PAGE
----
At the close of the 2021 season Nicky Lopez had surpassed all expectations of what he could be as a pro player, and expectations weren’t exactly low to begin with. I spent the beginning of the 2019 minor league season screaming from the virtual rooftops about Nicky’s production with Omaha. In 31 games at AAA that season he slashed .353/.457/.500 and left many of us asking that age-old question the followers of this organization seemingly find themselves asking with every prospect: “What the hey are they waiting for?”
After a mid-May call up, Nicky spent the rest of 2019 with the big league club, playing in 103 games and really grinding for a .601 OPS. In 2020 he regressed hard, but it was easy to take everything from that “season” with a grain of salt and start anew in 2021.
Fast forward to June 12, 2021, and reality seemed to be sinking in. Nicky was an everyday player in Kansas City slashing .224/.320/.301. While proving to be a reliable and versatile defensive option up the middle, his offensive production made Alcides Escobar look like Francisco Lindor. At that point we I was beginning to accept the fact that Lopez might fall into that unfortunate category of players that are too good for AAA while not up to snuff for the big leagues. The dreaded AAAA player.
But then something happened. Nicky made an adjustment, likely between the ears, and he turned into a completely different hitter. From June 13th through the end of the season he slashed .334/.387/.414. He not only turned things around but he was clutch, coming up with two-out base hits and late inning heroics. He was a true “keep the line moving” guy. He was relocated from batting ninth to the two-hole and became a nice 1-2 punch behind Merrifield at the top of the lineup; helping Kansas City go 36-34 after the All Star break.
Nicky wrapped up 2021 batting an even .300 while generating an astounding 6.0 fWar. He was all but robbed of a Gold Glove at shortstop and the production at the plate we’d seen in the minors was taking shape in The Show. It appeared that Nicky Lopez had finally arrived.
In the midst of his turnaround that season there were multiple articles (and no shortage of coaches and broadcasters) explaining Nicky’s turnaround as a credit of “just being the best Nicky Lopez he can be,” a line that sounds easy and borderline juvenile, but there is certainly something to a player feeling comfortable with who they are and trying to stay within their own ability. Whatever adjustments Nicky made clearly worked for him.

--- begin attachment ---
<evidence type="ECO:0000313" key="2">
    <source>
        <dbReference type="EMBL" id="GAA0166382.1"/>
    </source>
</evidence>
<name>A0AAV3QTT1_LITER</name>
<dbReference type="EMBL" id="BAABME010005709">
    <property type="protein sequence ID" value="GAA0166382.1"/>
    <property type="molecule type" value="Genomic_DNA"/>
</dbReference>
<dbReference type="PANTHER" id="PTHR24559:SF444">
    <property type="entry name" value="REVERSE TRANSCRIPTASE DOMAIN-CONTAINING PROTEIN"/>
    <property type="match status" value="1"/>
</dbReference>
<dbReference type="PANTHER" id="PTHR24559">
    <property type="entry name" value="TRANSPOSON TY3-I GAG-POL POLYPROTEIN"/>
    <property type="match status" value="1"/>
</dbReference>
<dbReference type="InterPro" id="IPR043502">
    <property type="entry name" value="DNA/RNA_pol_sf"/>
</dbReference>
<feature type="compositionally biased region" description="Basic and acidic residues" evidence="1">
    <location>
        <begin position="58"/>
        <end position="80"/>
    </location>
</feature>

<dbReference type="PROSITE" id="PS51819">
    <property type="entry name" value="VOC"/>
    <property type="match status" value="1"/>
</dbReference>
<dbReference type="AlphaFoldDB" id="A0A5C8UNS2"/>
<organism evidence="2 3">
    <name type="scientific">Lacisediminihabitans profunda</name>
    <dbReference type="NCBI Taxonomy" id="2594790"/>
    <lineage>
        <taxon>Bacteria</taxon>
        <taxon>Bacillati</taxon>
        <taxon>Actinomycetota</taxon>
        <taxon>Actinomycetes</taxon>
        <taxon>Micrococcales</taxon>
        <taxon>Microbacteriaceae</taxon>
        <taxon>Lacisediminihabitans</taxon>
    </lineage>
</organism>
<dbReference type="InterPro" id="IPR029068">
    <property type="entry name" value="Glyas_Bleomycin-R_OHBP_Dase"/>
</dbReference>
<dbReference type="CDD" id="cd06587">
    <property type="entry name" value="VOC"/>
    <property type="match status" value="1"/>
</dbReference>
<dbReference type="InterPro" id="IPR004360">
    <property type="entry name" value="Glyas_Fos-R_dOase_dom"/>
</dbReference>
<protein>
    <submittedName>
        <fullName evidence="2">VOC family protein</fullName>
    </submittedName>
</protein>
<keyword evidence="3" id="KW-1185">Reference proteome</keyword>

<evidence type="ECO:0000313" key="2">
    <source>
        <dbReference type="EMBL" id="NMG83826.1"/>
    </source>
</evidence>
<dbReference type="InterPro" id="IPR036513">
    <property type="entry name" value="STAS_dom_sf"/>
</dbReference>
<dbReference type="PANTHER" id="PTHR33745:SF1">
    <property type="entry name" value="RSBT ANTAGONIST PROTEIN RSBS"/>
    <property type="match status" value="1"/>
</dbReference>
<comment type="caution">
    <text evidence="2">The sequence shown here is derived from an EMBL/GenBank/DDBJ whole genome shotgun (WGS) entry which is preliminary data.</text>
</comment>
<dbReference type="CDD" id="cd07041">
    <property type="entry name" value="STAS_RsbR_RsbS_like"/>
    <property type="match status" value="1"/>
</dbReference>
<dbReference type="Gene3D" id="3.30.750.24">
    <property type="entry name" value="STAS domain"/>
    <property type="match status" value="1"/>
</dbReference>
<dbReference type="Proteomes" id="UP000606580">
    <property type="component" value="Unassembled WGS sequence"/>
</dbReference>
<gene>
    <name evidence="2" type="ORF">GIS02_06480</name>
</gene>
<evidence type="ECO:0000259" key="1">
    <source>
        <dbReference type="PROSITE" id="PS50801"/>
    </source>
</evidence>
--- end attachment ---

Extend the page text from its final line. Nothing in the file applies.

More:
It also doesn’t hurt to have a little luck on your side.
Nicky’s 2021 BABIP was .347, so some regression was expected in ’22, but I don’t think any Royals fans foresaw his start to this season playing out the way it has.
It’s mid-July and Nicky is slashing .240/.293/.287. The BABIP has regressed down to .281 while his 13.5 K% and 5.9 BB% are both moving in the wrong direction. Yet these numbers are actually an improvement from where he was a month ago.
Since June 14th Nicky is slashing .298/.309/.362, a nice turnaround compared to the .210/.285/.249 he posted up to that point. The glaring issue is the decrease in walks. Nicky’s BB% is nearly three points down from where it was a year ago. His bat offers virtually no power so Nicky has to walk to be a productive part of a lineup. His .743 OPS in 2021 was largely propped up by his team leading .365 OBP – the 25th best mark in the majors.
But the mid-June turnaround for Nicky got me thinking…
What do we do with Lopez if he’s still not hitting at season’s end? Where does he fit with the team going forward? And, most importantly, is Nicky engrossed in one of those weird baseball coincidences we see from time to time?
In the past month he has started seeing time at third base, making him a bona fide defensive Swiss Army Knife on the infield. He’s not a realistic long term option at third, but as an infield utility option Lopez could be a valuable bench piece – so long as the bat is able to provide something with reduced ABs.
If you’re asking yourself who’s going to play second base in the future, we ended up getting an unexpected look at it in Toronto just before the All Star break. In a weekend series completely overshadowed by national media coverage and lots of strong opinions, it was hard not to just be excited to get a look at so many young players that will be a part of the next good Royals team.
One of the players I was most excited to see over the weekend was second baseman Michael Massey. The 24-year-old didn’t disappoint, going 3-8 in his first 3 big league appearances. Massey has been one of my favorite prospects to follow over the past year. A fourth-round pick out of Illinois in 2019, he projected as a sound defensive player who could hit for average but not a ton of pop. He reminded me of Whit Merrifield in that way.
His 2021 campaign with the Royals High-A affiliate, Quad Cities, destroyed expectations. Massey slashed .289/.351/.531, hitting 27 doubles and 21 HR, good enough for a 135 wRC+. Coming into ’22 it was reasonable to expect some drop-off as he moved up to AA, but Massey’s promotion wasn’t just seamless, so far he’s improving as he’s moving to higher levels. In 54 games with AA Northwest Arkansas he slashed .305/.359/.496. In 24 games with Omaha, he’s posting a 1.038 OPS with 6 HR.
What Massey has been for me over the last year is yet another reason to feel confident in the organization’s hitting development. There are plenty of examples at this point but Massey’s explosion in power production and lightning fast ascension through the minors are, for me, some of the closing arguments on our organization’s hitting development. It’s not something we should be surprised by anymore, it’s what we should expect.
If the organization can get the pitching development on par with the hitting, we’ll be in for some very enjoyable summers in the coming years.